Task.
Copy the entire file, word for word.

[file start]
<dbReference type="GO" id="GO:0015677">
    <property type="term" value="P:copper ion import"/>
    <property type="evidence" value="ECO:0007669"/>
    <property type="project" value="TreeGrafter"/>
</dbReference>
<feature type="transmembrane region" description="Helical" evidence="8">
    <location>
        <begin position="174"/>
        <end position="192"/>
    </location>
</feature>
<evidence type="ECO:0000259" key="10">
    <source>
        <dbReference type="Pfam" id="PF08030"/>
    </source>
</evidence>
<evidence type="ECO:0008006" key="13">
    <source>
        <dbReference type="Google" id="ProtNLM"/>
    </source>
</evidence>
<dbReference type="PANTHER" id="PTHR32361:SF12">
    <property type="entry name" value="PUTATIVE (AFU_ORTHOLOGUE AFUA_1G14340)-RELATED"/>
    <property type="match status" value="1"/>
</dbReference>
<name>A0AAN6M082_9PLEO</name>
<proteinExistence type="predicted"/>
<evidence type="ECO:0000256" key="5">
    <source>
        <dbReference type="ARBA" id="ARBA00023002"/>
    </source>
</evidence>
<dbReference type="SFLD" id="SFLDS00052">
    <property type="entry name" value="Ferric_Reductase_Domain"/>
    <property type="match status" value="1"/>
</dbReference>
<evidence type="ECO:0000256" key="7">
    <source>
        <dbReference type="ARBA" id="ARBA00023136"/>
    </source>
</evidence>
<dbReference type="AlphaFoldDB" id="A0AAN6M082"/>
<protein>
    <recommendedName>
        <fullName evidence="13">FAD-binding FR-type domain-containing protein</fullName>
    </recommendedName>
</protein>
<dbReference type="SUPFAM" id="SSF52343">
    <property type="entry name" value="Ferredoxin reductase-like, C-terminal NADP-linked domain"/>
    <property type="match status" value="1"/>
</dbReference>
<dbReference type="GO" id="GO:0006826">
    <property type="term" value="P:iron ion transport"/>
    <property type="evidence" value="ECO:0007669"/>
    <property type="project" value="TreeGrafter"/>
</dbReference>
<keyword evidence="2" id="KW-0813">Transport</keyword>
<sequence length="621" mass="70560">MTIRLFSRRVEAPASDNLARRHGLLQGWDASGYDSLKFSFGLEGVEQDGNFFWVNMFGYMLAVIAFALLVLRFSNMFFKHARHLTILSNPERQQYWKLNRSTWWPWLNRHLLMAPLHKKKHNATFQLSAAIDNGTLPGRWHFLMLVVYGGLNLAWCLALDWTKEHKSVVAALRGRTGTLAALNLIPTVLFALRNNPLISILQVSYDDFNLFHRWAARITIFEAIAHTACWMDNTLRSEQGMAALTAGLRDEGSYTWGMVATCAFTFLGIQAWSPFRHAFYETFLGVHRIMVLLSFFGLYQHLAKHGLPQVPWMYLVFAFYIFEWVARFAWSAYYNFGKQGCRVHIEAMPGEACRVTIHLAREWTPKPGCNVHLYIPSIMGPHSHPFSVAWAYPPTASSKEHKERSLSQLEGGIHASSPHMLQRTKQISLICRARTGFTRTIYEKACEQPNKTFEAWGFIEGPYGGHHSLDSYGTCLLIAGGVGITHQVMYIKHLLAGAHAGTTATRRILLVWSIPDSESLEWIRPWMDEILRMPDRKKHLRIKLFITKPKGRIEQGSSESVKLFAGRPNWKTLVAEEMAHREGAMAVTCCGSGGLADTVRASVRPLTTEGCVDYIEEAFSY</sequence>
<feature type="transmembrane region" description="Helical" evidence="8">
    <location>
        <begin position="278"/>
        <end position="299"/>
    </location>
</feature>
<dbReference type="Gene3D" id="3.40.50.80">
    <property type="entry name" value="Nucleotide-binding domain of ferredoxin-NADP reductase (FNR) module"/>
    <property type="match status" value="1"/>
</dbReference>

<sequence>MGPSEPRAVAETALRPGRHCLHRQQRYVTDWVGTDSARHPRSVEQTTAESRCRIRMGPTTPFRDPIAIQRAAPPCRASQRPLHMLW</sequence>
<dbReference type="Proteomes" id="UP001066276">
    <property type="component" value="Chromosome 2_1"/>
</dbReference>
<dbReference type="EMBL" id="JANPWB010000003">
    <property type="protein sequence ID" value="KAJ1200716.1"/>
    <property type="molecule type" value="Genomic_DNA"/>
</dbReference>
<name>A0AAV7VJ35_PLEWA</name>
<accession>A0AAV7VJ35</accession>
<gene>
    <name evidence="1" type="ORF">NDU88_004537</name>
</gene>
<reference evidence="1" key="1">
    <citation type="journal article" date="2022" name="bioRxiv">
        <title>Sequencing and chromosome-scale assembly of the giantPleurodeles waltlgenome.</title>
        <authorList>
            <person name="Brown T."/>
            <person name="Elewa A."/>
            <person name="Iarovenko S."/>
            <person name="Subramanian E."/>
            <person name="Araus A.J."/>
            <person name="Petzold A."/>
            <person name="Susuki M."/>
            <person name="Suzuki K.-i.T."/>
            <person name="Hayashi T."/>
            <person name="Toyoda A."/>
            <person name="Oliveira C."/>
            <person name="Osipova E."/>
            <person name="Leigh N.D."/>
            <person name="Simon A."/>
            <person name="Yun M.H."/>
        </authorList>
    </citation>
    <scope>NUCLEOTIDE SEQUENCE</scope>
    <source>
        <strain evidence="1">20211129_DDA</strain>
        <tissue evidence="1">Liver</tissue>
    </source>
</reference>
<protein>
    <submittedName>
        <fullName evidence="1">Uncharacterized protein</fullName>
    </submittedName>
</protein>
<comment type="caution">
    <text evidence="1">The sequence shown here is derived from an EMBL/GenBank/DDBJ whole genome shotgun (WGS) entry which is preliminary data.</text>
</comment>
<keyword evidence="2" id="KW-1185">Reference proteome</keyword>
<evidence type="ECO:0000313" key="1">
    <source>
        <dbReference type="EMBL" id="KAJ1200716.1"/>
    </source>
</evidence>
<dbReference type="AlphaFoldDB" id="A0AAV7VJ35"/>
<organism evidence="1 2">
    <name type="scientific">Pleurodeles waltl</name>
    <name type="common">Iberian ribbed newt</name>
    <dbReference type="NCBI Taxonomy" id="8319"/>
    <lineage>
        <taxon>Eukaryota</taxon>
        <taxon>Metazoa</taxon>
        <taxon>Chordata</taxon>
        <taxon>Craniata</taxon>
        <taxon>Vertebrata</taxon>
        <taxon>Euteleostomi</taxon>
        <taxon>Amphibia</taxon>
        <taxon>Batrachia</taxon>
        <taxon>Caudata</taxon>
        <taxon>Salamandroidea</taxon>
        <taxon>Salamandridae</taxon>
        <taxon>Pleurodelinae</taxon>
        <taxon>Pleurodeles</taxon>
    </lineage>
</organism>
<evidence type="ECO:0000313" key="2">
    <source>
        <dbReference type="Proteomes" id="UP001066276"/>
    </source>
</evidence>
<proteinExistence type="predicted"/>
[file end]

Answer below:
<dbReference type="GO" id="GO:0015677">
    <property type="term" value="P:copper ion import"/>
    <property type="evidence" value="ECO:0007669"/>
    <property type="project" value="TreeGrafter"/>
</dbReference>
<feature type="transmembrane region" description="Helical" evidence="8">
    <location>
        <begin position="174"/>
        <end position="192"/>
    </location>
</feature>
<evidence type="ECO:0000259" key="10">
    <source>
        <dbReference type="Pfam" id="PF08030"/>
    </source>
</evidence>
<evidence type="ECO:0008006" key="13">
    <source>
        <dbReference type="Google" id="ProtNLM"/>
    </source>
</evidence>
<dbReference type="PANTHER" id="PTHR32361:SF12">
    <property type="entry name" value="PUTATIVE (AFU_ORTHOLOGUE AFUA_1G14340)-RELATED"/>
    <property type="match status" value="1"/>
</dbReference>
<name>A0AAN6M082_9PLEO</name>
<proteinExistence type="predicted"/>
<evidence type="ECO:0000256" key="5">
    <source>
        <dbReference type="ARBA" id="ARBA00023002"/>
    </source>
</evidence>
<dbReference type="SFLD" id="SFLDS00052">
    <property type="entry name" value="Ferric_Reductase_Domain"/>
    <property type="match status" value="1"/>
</dbReference>
<evidence type="ECO:0000256" key="7">
    <source>
        <dbReference type="ARBA" id="ARBA00023136"/>
    </source>
</evidence>
<dbReference type="AlphaFoldDB" id="A0AAN6M082"/>
<protein>
    <recommendedName>
        <fullName evidence="13">FAD-binding FR-type domain-containing protein</fullName>
    </recommendedName>
</protein>
<dbReference type="SUPFAM" id="SSF52343">
    <property type="entry name" value="Ferredoxin reductase-like, C-terminal NADP-linked domain"/>
    <property type="match status" value="1"/>
</dbReference>
<dbReference type="GO" id="GO:0006826">
    <property type="term" value="P:iron ion transport"/>
    <property type="evidence" value="ECO:0007669"/>
    <property type="project" value="TreeGrafter"/>
</dbReference>
<keyword evidence="2" id="KW-0813">Transport</keyword>
<sequence length="621" mass="70560">MTIRLFSRRVEAPASDNLARRHGLLQGWDASGYDSLKFSFGLEGVEQDGNFFWVNMFGYMLAVIAFALLVLRFSNMFFKHARHLTILSNPERQQYWKLNRSTWWPWLNRHLLMAPLHKKKHNATFQLSAAIDNGTLPGRWHFLMLVVYGGLNLAWCLALDWTKEHKSVVAALRGRTGTLAALNLIPTVLFALRNNPLISILQVSYDDFNLFHRWAARITIFEAIAHTACWMDNTLRSEQGMAALTAGLRDEGSYTWGMVATCAFTFLGIQAWSPFRHAFYETFLGVHRIMVLLSFFGLYQHLAKHGLPQVPWMYLVFAFYIFEWVARFAWSAYYNFGKQGCRVHIEAMPGEACRVTIHLAREWTPKPGCNVHLYIPSIMGPHSHPFSVAWAYPPTASSKEHKERSLSQLEGGIHASSPHMLQRTKQISLICRARTGFTRTIYEKACEQPNKTFEAWGFIEGPYGGHHSLDSYGTCLLIAGGVGITHQVMYIKHLLAGAHAGTTATRRILLVWSIPDSESLEWIRPWMDEILRMPDRKKHLRIKLFITKPKGRIEQGSSESVKLFAGRPNWKTLVAEEMAHREGAMAVTCCGSGGLADTVRASVRPLTTEGCVDYIEEAFSY</sequence>
<feature type="transmembrane region" description="Helical" evidence="8">
    <location>
        <begin position="278"/>
        <end position="299"/>
    </location>
</feature>
<dbReference type="Gene3D" id="3.40.50.80">
    <property type="entry name" value="Nucleotide-binding domain of ferredoxin-NADP reductase (FNR) module"/>
    <property type="match status" value="1"/>
</dbReference>

<sequence>MGPSEPRAVAETALRPGRHCLHRQQRYVTDWVGTDSARHPRSVEQTTAESRCRIRMGPTTPFRDPIAIQRAAPPCRASQRPLHMLW</sequence>
<dbReference type="Proteomes" id="UP001066276">
    <property type="component" value="Chromosome 2_1"/>
</dbReference>
<dbReference type="EMBL" id="JANPWB010000003">
    <property type="protein sequence ID" value="KAJ1200716.1"/>
    <property type="molecule type" value="Genomic_DNA"/>
</dbReference>
<name>A0AAV7VJ35_PLEWA</name>
<accession>A0AAV7VJ35</accession>
<gene>
    <name evidence="1" type="ORF">NDU88_004537</name>
</gene>
<reference evidence="1" key="1">
    <citation type="journal article" date="2022" name="bioRxiv">
        <title>Sequencing and chromosome-scale assembly of the giantPleurodeles waltlgenome.</title>
        <authorList>
            <person name="Brown T."/>
            <person name="Elewa A."/>
            <person name="Iarovenko S."/>
            <person name="Subramanian E."/>
            <person name="Araus A.J."/>
            <person name="Petzold A."/>
            <person name="Susuki M."/>
            <person name="Suzuki K.-i.T."/>
            <person name="Hayashi T."/>
            <person name="Toyoda A."/>
            <person name="Oliveira C."/>
            <person name="Osipova E."/>
            <person name="Leigh N.D."/>
            <person name="Simon A."/>
            <person name="Yun M.H."/>
        </authorList>
    </citation>
    <scope>NUCLEOTIDE SEQUENCE</scope>
    <source>
        <strain evidence="1">20211129_DDA</strain>
        <tissue evidence="1">Liver</tissue>
    </source>
</reference>
<protein>
    <submittedName>
        <fullName evidence="1">Uncharacterized protein</fullName>
    </submittedName>
</protein>
<comment type="caution">
    <text evidence="1">The sequence shown here is derived from an EMBL/GenBank/DDBJ whole genome shotgun (WGS) entry which is preliminary data.</text>
</comment>
<keyword evidence="2" id="KW-1185">Reference proteome</keyword>
<evidence type="ECO:0000313" key="1">
    <source>
        <dbReference type="EMBL" id="KAJ1200716.1"/>
    </source>
</evidence>
<dbReference type="AlphaFoldDB" id="A0AAV7VJ35"/>
<organism evidence="1 2">
    <name type="scientific">Pleurodeles waltl</name>
    <name type="common">Iberian ribbed newt</name>
    <dbReference type="NCBI Taxonomy" id="8319"/>
    <lineage>
        <taxon>Eukaryota</taxon>
        <taxon>Metazoa</taxon>
        <taxon>Chordata</taxon>
        <taxon>Craniata</taxon>
        <taxon>Vertebrata</taxon>
        <taxon>Euteleostomi</taxon>
        <taxon>Amphibia</taxon>
        <taxon>Batrachia</taxon>
        <taxon>Caudata</taxon>
        <taxon>Salamandroidea</taxon>
        <taxon>Salamandridae</taxon>
        <taxon>Pleurodelinae</taxon>
        <taxon>Pleurodeles</taxon>
    </lineage>
</organism>
<evidence type="ECO:0000313" key="2">
    <source>
        <dbReference type="Proteomes" id="UP001066276"/>
    </source>
</evidence>
<proteinExistence type="predicted"/>